As the largest city in Latvia, Riga is the cultural and economic center of the country, and also its capital. It is also the largest city across all of the Baltic States and is famous for its 19th-century architecture. However, with less than one million inhabitants, it is also one of Europe’s smaller capitals. This coastal city is home to one of the largest ports on the Baltic Sea, and the city accounts for more than 50% of the Latvia’s GDP.
The main language in Riga is Latvian. English is widely spoken by the younger generations, but older Latvian citizens will be less skilled at the language. Learning a small amount of Latvian will help you throughout your stay, and will endear you to the locals. Outside of Riga, English is rarely spoken.
The city of Riga has a humid continental climate, with icy cold winters where temperatures can reach as low as -20°C. There is frequent snow throughout the winter months. The summers are humid but relatively mild. The average temperature is about 18°C, although temperatures can rise as high as 30°C. Many foreigners moving to Riga will not be used to such cold winters, so keeping warm is essential, particularly in January and February, when the temperatures are at their coldest.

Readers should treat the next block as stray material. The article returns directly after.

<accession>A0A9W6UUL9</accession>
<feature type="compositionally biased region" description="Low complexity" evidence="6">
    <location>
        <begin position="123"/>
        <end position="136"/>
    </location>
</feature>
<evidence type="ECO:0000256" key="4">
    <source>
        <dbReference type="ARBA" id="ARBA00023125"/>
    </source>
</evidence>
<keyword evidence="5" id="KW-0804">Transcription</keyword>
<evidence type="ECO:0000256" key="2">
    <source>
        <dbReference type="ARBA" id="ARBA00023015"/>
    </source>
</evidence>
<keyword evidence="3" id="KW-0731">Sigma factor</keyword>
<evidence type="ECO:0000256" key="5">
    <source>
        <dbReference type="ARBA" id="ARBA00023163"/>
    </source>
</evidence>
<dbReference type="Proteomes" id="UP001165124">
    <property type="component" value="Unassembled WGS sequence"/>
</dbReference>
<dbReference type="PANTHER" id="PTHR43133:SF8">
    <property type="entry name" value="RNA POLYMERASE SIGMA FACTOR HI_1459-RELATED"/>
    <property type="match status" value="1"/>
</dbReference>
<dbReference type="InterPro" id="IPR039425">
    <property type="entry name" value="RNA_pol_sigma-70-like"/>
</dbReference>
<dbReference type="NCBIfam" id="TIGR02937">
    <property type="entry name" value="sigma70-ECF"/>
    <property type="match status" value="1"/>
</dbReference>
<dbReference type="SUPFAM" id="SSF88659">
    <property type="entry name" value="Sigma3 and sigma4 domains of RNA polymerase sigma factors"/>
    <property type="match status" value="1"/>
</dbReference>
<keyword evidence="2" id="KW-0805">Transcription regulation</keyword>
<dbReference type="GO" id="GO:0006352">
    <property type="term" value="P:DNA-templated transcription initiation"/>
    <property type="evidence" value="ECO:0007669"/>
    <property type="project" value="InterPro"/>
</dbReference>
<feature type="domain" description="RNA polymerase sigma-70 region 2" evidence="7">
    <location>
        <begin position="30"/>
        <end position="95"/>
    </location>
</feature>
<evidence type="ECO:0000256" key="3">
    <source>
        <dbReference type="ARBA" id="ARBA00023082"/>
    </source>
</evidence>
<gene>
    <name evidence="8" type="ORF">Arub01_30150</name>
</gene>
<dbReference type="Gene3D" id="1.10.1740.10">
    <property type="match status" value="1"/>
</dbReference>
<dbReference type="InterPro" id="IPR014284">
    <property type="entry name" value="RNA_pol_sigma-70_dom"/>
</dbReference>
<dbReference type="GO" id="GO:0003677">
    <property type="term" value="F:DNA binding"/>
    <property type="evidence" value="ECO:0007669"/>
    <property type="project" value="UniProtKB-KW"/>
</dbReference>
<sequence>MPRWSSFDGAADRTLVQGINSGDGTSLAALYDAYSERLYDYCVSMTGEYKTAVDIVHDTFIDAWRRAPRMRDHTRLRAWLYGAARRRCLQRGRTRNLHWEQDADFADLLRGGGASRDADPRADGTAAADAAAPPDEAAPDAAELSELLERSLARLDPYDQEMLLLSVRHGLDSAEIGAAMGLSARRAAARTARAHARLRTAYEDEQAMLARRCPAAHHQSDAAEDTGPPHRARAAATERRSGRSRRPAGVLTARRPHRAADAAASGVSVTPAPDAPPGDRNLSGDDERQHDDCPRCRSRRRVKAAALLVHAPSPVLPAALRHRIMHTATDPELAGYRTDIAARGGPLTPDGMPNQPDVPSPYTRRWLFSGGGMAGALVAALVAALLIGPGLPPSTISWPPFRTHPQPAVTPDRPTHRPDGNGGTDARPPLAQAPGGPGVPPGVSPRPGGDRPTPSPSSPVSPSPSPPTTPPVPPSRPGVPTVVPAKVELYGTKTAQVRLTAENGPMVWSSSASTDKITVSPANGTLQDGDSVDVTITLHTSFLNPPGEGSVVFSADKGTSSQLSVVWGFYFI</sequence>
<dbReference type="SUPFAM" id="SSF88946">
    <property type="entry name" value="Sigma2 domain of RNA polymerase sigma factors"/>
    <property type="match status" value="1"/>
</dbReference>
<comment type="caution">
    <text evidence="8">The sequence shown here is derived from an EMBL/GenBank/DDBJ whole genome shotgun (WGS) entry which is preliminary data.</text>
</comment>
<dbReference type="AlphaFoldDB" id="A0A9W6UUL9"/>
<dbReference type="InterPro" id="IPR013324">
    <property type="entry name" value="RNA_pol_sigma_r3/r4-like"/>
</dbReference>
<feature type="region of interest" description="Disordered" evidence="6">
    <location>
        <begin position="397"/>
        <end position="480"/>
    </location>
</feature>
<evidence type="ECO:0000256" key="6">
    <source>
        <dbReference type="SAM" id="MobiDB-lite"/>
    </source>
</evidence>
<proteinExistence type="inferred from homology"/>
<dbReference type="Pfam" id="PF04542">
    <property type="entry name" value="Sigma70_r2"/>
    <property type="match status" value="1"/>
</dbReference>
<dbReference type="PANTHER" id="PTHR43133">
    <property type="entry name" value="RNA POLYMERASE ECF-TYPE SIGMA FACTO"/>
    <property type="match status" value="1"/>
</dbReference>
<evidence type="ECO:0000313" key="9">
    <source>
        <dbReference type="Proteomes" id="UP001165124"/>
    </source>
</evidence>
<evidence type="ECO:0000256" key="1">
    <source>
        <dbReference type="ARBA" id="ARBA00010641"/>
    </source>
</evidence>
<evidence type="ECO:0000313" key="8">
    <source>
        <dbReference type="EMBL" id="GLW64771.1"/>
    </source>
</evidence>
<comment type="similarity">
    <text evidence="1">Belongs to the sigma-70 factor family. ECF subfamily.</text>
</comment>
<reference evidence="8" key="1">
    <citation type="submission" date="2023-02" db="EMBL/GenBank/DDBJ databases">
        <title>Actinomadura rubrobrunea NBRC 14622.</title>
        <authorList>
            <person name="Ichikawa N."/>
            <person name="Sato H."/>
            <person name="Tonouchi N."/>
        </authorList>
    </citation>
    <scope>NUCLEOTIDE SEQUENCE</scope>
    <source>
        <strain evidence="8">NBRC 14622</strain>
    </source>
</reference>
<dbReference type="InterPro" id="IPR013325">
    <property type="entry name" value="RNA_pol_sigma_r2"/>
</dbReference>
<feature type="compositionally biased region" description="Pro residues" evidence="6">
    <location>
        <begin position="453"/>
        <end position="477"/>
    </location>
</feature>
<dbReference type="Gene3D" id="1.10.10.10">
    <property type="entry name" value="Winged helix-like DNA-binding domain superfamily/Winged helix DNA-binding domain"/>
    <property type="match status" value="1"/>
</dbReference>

Riga is split into six main administrative districts, which have been established since the middle of the 20th century. The growing tourist industry in Riga is still relatively new to the city, with the country becoming a much more popular destination for expatriates since Latvia joined the European Union in 2004. Riga’s housing market offers reasonably-priced accommodation out in the suburbs of the city. The Central District is only 3km² big, and finding affordable accommodation in this area is almost impossible. Luckily, housing in the surrounding districts is much cheaper.
Salaries are low across Riga and this is reflected in the apartment rental prices. If you are moving to Riga for work, and accommodation is not included in your contract, then there are many consultants who can help you to find a suitable place to stay. This is a popular choice because the language barrier makes it difficult to find accommodation on your own. Do not rely on consultants that you have found online; ask your employer to recommend someone to you.